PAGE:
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How an activist investor shook up a Canadian brand Add to ...

Over the next six months, Maple Leaf’s embattled directors and executives got a lesson in the restorative power of allowing an activist inside the tent. Boland led his West Face team on what could be called a corporate colonoscopy. (“Apparently he likes them,” quips McCain.) To analyze whether the planned billion-dollar overhaul made sense, Boland and his team visited almost every meat processing facility, including—in a telling moment—a dusty crawl through some of the dungeon-like corners of the company’s century-old Schneider factory in Kitchener, Ontario. They interviewed hundreds of employees and analyzed years of supply-chain data.

It is unusual for management to yield so much information, even to a director, because it leaves them vulnerable to second-guessing. But the more Boland asked “excruciatingly penetrating questions,” the more McCain understood that his former adversary was an ally. “The last goddamned thing that I want is executing something that is flawed,” McCain says. “If he can illustrate that it is wrong or make it better, frankly, I win.” Most of all, McCain needed Boland’s approval of a restructuring plan to reassure other shareholders that he was still the right CEO for the company.

Neither Boland nor McCain will discuss in detail how the largest infrastructure project in the company’s history was altered as a result of the probe. But the $560-million overhaul that was announced in October, 2011, is obviously less ambitious than the $1.3-billion version McCain announced a year earlier. The new plan comes with the big human cost of 1,500 net job losses and the closure of eight plants and distribution centres, including the Schneider plant.

Perhaps the most surprising thing about the Maple Leaf announcement is that it was unveiled by McCain. Shareholders had grumbled for years about McCain’s rich take-home pay and poor performance. It seemed inevitable that the CEO would head for the exits after Boland gained influence on the board. Boland credits McCain’s survival to his flexibility: He listened, and he understood that he needed to demonstrate that his interests were aligned with shareholders’. “He really, really wants to do the right thing,” says Boland.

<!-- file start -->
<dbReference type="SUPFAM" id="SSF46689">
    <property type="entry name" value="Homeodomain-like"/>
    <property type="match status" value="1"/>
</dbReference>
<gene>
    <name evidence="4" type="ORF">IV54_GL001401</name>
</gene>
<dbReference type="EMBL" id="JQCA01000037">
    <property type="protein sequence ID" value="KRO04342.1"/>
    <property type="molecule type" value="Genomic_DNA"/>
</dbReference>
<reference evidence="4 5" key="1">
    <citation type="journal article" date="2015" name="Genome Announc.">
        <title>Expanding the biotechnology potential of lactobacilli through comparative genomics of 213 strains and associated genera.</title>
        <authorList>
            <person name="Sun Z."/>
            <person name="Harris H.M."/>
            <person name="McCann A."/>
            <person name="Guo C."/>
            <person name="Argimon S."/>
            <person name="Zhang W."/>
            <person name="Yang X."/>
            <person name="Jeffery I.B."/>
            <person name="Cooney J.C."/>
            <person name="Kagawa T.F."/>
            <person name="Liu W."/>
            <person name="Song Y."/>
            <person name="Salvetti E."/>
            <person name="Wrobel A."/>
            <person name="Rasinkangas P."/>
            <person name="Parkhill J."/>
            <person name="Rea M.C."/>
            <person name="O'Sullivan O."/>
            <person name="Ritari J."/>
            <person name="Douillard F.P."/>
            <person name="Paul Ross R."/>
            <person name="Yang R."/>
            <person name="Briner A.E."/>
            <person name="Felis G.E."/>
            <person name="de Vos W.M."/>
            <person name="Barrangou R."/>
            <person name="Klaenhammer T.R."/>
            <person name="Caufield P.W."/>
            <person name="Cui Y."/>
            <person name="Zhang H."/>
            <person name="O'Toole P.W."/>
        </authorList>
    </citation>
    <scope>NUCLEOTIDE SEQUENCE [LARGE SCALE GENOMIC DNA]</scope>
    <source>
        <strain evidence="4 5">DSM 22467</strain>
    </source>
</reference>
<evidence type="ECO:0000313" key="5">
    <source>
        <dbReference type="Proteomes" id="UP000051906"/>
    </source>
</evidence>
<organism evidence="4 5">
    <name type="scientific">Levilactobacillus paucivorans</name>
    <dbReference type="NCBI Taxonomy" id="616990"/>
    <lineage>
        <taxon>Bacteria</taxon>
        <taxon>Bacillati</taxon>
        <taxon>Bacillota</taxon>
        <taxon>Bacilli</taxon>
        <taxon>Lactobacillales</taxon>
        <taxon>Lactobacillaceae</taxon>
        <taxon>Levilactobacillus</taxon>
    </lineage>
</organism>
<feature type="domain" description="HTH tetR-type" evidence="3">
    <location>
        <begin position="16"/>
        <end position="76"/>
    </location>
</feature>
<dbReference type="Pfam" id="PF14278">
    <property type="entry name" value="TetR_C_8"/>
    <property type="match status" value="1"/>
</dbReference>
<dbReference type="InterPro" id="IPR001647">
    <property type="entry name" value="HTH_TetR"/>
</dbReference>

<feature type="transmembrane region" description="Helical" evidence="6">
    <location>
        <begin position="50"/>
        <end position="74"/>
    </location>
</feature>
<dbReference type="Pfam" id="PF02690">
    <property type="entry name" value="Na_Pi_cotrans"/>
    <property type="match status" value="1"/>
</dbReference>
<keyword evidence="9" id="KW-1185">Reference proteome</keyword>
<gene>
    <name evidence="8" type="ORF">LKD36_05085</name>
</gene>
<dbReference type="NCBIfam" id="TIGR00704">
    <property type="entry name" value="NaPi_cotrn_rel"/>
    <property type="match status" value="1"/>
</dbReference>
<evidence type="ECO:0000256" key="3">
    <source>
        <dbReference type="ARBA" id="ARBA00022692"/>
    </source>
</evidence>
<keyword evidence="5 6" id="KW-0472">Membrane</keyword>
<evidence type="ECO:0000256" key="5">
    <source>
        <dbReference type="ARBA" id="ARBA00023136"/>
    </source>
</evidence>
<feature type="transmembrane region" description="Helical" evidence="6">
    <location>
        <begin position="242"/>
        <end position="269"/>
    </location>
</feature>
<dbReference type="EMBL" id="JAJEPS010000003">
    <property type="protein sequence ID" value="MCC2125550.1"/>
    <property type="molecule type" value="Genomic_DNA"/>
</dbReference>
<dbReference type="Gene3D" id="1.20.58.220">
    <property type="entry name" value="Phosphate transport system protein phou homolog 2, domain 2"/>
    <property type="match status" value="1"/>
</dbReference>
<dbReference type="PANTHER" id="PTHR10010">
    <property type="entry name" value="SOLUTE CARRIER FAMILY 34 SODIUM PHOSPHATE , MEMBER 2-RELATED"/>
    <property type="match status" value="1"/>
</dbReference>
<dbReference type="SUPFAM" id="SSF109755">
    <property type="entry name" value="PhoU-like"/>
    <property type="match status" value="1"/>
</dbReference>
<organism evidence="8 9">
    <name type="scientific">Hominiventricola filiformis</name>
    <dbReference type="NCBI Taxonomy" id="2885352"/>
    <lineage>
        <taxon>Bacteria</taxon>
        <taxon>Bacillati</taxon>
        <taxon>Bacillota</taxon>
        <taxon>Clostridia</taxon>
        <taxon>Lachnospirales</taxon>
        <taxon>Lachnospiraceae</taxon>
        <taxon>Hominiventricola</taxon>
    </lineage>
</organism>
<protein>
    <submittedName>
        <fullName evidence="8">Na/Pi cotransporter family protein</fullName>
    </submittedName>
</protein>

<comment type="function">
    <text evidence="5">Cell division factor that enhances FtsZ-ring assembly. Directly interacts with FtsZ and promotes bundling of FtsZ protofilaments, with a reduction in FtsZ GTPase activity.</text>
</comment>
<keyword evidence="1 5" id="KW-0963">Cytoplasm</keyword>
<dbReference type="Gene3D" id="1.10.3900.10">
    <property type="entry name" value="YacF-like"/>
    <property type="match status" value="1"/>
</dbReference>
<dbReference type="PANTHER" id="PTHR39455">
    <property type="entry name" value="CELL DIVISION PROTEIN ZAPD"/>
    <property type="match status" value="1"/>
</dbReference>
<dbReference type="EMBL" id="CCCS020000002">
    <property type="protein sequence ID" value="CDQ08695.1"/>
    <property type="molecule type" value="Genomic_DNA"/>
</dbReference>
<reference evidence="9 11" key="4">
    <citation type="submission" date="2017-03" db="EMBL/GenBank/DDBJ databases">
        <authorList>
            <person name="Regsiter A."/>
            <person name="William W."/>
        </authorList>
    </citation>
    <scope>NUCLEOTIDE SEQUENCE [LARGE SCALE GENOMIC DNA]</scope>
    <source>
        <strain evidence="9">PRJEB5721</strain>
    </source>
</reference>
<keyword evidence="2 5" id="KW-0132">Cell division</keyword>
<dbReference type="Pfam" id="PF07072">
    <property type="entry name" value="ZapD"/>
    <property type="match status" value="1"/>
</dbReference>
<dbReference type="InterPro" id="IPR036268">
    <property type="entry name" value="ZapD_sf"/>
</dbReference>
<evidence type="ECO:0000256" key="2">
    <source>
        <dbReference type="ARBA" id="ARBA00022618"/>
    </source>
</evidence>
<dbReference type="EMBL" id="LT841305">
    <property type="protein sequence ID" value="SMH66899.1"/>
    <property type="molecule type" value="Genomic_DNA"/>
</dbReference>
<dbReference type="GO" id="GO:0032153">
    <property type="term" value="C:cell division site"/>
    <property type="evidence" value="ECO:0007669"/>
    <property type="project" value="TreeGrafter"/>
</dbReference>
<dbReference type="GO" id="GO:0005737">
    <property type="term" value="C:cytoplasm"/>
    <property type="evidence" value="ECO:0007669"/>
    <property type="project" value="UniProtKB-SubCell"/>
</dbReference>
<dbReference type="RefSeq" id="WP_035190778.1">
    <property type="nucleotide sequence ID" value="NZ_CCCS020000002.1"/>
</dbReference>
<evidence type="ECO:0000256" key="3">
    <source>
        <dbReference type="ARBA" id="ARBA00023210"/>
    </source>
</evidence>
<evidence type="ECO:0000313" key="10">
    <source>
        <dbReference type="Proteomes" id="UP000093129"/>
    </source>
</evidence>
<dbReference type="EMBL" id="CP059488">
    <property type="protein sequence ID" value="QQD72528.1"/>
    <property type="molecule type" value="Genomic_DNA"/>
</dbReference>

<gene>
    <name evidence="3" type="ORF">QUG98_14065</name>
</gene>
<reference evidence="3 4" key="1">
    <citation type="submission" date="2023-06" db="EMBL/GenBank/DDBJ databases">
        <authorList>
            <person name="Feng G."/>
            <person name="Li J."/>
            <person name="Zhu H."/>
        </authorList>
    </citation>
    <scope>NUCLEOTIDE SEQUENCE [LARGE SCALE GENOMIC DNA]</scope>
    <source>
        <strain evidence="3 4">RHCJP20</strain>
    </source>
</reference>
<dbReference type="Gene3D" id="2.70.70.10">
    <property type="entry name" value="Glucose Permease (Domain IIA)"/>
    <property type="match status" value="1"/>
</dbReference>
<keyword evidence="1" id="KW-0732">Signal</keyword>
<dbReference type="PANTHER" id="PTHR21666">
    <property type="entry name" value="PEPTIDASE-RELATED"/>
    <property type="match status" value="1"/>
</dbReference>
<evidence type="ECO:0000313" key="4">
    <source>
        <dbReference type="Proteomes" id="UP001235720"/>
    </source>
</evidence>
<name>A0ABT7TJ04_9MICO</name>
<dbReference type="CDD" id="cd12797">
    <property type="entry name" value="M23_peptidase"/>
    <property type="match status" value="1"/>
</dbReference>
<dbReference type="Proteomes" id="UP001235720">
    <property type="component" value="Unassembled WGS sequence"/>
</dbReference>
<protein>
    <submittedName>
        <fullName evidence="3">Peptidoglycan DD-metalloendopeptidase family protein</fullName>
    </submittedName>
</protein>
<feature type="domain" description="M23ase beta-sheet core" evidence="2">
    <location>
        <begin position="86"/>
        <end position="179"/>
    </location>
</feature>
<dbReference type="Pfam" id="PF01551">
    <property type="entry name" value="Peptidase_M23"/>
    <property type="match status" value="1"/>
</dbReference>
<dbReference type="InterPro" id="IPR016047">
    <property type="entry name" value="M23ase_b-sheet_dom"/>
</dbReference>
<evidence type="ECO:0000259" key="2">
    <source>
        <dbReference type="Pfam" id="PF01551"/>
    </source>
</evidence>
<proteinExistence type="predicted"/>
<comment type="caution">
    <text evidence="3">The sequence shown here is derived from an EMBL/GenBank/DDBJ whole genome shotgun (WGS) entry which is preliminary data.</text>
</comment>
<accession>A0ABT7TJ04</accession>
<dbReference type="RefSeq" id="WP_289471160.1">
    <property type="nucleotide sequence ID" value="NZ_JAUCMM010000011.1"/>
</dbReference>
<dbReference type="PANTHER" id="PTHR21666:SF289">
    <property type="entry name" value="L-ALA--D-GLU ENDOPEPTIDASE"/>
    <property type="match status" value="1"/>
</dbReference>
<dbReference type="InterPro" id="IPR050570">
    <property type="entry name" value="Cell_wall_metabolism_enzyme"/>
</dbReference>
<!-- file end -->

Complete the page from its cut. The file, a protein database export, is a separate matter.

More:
The right thing was announced last summer. As part of family estate changes in the wake of his father’s death in May, McCain parlayed his inheritance into a 30% stake in the company. “I’m all in,” McCain says with a trace of weariness. “I do so with a very significant level of personal confidence because I believe very deeply in the people and history of this company.”

It could be said that McCain is telegraphing his faith in something else: his newest director. He clearly regards Boland, his former adversary, as one of the company’s more important assets. It is a conversion that Boland hopes will send a message to other companies.

“We are making a good case to directors that activist shareholders no longer have to be seen as pariahs.”

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HOW WEST FACE WINS

Stelco West Face made a gutsy bet on the steelmaker, buying an 18% stake at $5.50 a share, issued as part of the company’s bankruptcy reorganization in 2004. West Face supported a restructuring on a bet that the stock would soar with recovering steel prices. Less than a year later, Stelco was acquired by U.S. Steel Corp. for $38.50 a share.

UTS Energy The oil sands producer’s stock price collapsed nearly 90% in 2008. But West Face calculated UTS had more than $6 a share in cash and asset value, and so bought a 15% stake, at less than $1 a share. West Face pushed Total SA to make a takeover offer. UTS exits at $3.60 a share.

Vector Aerospace When the maintenance company’s largest shareholder made a low-ball offer that would have given him a majority position, West Face saw opportunity and acquired a 19% stake at less than $7 a share. Betting that the sector was ripe for consolidation, West Face nudged the board to consider alternatives. The company was acquired in 2011 by European giant EADS for $13 a share.

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